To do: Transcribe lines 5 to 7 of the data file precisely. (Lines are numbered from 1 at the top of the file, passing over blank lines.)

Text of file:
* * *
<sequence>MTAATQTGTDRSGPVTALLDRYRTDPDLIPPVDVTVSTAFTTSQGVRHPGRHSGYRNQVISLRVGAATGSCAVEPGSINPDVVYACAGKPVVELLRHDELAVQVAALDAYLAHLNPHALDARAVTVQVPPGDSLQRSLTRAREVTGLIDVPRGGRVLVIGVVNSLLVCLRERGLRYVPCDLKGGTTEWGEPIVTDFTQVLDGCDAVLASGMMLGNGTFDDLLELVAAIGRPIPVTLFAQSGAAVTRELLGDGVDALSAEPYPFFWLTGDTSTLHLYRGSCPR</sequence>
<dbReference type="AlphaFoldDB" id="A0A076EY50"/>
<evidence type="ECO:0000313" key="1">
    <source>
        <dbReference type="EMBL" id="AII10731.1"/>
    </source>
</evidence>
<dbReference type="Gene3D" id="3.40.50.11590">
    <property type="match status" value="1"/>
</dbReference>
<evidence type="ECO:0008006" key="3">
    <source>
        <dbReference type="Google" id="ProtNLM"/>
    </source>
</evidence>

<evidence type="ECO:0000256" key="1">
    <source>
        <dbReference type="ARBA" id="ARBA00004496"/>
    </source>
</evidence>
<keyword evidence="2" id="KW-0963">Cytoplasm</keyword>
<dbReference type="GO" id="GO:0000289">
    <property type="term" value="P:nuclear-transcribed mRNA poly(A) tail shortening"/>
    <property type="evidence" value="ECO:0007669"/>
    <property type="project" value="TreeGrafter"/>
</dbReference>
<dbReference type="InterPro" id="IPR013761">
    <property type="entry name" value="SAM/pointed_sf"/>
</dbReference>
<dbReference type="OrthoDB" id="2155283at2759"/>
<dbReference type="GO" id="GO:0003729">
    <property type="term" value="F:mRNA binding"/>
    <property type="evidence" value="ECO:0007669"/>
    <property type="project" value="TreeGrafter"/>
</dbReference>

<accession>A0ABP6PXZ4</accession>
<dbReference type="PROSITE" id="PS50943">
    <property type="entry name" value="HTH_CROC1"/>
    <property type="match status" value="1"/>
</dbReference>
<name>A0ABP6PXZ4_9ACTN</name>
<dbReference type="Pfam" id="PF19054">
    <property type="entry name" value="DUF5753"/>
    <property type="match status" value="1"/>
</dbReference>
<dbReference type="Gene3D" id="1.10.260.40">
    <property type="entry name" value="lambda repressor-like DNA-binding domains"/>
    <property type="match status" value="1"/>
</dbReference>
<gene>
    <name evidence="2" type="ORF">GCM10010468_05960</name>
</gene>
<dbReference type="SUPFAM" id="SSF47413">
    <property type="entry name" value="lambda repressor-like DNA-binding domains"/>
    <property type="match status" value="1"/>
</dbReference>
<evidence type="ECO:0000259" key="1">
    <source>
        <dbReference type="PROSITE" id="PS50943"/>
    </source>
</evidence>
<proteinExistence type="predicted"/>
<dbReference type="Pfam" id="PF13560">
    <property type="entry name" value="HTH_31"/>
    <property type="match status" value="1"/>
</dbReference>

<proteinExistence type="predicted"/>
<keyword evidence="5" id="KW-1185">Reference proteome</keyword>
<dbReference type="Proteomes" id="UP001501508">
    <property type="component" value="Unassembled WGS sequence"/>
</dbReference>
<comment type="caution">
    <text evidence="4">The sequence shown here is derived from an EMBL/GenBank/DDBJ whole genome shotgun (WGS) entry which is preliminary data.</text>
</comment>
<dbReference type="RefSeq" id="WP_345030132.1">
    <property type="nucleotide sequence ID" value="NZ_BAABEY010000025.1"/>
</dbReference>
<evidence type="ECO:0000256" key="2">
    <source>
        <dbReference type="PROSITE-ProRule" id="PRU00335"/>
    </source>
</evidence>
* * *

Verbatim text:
        <dbReference type="EMBL" id="AII10731.1"/>
    </source>
</evidence>